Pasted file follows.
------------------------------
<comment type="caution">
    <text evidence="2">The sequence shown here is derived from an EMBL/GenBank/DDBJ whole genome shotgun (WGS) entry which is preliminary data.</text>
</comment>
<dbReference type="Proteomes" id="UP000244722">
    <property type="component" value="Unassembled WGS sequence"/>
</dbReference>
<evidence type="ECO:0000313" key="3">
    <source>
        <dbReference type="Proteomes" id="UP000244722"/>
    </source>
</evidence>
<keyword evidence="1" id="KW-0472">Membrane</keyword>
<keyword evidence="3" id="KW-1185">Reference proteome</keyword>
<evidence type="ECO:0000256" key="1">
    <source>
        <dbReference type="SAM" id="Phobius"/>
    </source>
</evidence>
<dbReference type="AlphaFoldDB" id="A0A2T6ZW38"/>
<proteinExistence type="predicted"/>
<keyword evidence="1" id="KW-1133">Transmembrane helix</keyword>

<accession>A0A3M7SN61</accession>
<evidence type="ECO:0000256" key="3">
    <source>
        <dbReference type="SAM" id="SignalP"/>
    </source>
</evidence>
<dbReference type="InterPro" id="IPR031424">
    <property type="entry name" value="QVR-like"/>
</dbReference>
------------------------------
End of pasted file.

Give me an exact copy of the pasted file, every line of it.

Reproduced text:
<comment type="caution">
    <text evidence="2">The sequence shown here is derived from an EMBL/GenBank/DDBJ whole genome shotgun (WGS) entry which is preliminary data.</text>
</comment>
<dbReference type="Proteomes" id="UP000244722">
    <property type="component" value="Unassembled WGS sequence"/>
</dbReference>
<evidence type="ECO:0000313" key="3">
    <source>
        <dbReference type="Proteomes" id="UP000244722"/>
    </source>
</evidence>
<keyword evidence="1" id="KW-0472">Membrane</keyword>
<keyword evidence="3" id="KW-1185">Reference proteome</keyword>
<evidence type="ECO:0000256" key="1">
    <source>
        <dbReference type="SAM" id="Phobius"/>
    </source>
</evidence>
<dbReference type="AlphaFoldDB" id="A0A2T6ZW38"/>
<proteinExistence type="predicted"/>
<keyword evidence="1" id="KW-1133">Transmembrane helix</keyword>

<accession>A0A3M7SN61</accession>
<evidence type="ECO:0000256" key="3">
    <source>
        <dbReference type="SAM" id="SignalP"/>
    </source>
</evidence>
<dbReference type="InterPro" id="IPR031424">
    <property type="entry name" value="QVR-like"/>
</dbReference>